• Did something happen at E3 to convince people of the wisdom of giving more of your aging game for free to get new income? Did WOW see that more people are excited about TF2 since it went free and realize maybe they could hook some new players if they followed suit?

    Maybe XBOX live will give a little bit more functionality to the free "silver" membership? The two things I'm assuming most people use paid live for are netflix and multiplayer. Someone at MS should consider making the lesser-used one availa
    • by Tridus (79566)

      I think WoW realized that if they change the existing trial program slightly (you now have longer then 10 days to reach level 20, not much else changed from something they've offered for YEARS) they can generate headlines and publicity without particularly doing anything.

      And going by this post on Slashdot that acts like this is something new and shiny, they succeeded. In reality it's the existing trial without the 10 day limitation. But hey, minor details like facts should never get in the way of a good sto

    • by brkello (642429)

      Considering it would take a hell of a long time to code this, I guarantee it has nothing to do with TF2.

  • "And if doesn't even hurt the crack babies" This is Free Wow Trial is just a gateway drug to more terrible things like a monthly subscription, nightly raids, and a pasty complexion.
  • by Caerdwyn (829058) on Wednesday June 29, 2011 @06:11PM (#36616568) Journal

    For those who don't like this policy:

    1. It exists because of spammers. Vent your anger at the spammers, not Blizzard.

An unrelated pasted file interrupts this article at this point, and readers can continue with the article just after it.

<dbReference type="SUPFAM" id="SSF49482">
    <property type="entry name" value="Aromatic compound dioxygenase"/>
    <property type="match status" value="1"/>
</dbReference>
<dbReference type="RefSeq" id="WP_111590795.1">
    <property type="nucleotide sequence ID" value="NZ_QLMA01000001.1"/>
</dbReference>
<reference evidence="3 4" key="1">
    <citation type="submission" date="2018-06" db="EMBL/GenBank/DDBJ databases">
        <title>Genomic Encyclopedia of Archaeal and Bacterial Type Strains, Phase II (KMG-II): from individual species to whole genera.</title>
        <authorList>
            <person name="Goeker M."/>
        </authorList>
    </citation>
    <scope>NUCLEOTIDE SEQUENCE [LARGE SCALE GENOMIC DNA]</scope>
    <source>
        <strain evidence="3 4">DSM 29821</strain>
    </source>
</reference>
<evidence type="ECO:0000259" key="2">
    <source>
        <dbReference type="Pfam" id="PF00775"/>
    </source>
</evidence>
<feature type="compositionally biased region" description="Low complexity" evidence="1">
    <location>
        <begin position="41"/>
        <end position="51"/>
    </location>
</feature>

2. It exists because spamming for gold sales works (otherwise people wouldn't bother). Vent your anger at gold buyers, not Blizzard.
    3. It exists because of guild-looters (people who join guilds, strip the guild vault, and sell the profits). Yes, guilds should manage themselves better; trusting people on the Internet without direct experience to demonstrate that trustworthiness is idiocy. But a looted guild bank generates a lot of direct costs to Blizzard (GM tickets) and indirect costs (people who unsubscribe because of the negative feelings this gives about the game).
    4. Freeloaders don't get a vote. Someone on a trial account isn't contributing anything; the purpose is to let the person decide if they want to get the privileges that others pay for (and in the process contribute in a positive way to the multiplayer environment). Trial accounts aren't for YOU, they're for Blizzard as a sales tool. Paid accounts ARE for your benefit (as well as Blizzard's). You're just being given first-hand information (for free) on whether you'd enjoy the game.

    Typical "entitlement" attitude. Nobody is "entitled" to free games. Be glad you're being given anything, because you're not owed anything. Think games should be free? Write and host your own, and learn firsthand about just how badly people behave even when what they're being handed is free.

    • These measures are making the whole experience very unappealing. They might be avoiding some problems, but they are unlikely to attract anybody that didn't make their mind before playing this trial mode and they may even change the mind of the ones who did.

      Whether the free gamers have "entitlement attitude" doesn't matter, because if the free mode fails to entice players, then it is pointless. No self-righteousness will make anybody buy/subscribe.

  • As a longtime WoW Player - relatively casual mind you. I've never beaten an expansion's end-game raid content during that expansion (ie. I went to the Sunwell for a tour when I made 80) - though I disagree with their limitations, I can probably inform non-players on why they are so strict

    0. Level 20 - Goes without saying, this is a nice chunk of the early game. If you want to go higher, you'll like the game enough to subscribe..hopefully
    1. 10 Gold Limit. WoW has a copper/silver/gold scheme, and 10 Gold is

  • So I look up at the top of the summary and see this.

    http://googleads.g.doubleclick.net/pagead/imgad?id=CNyWgqXE0MyoxQEQ2AUYWjIIwoZhlNY3qIk [doubleclick.net]

You can do more with a kind word and a gun than with just a kind word. - Al Capone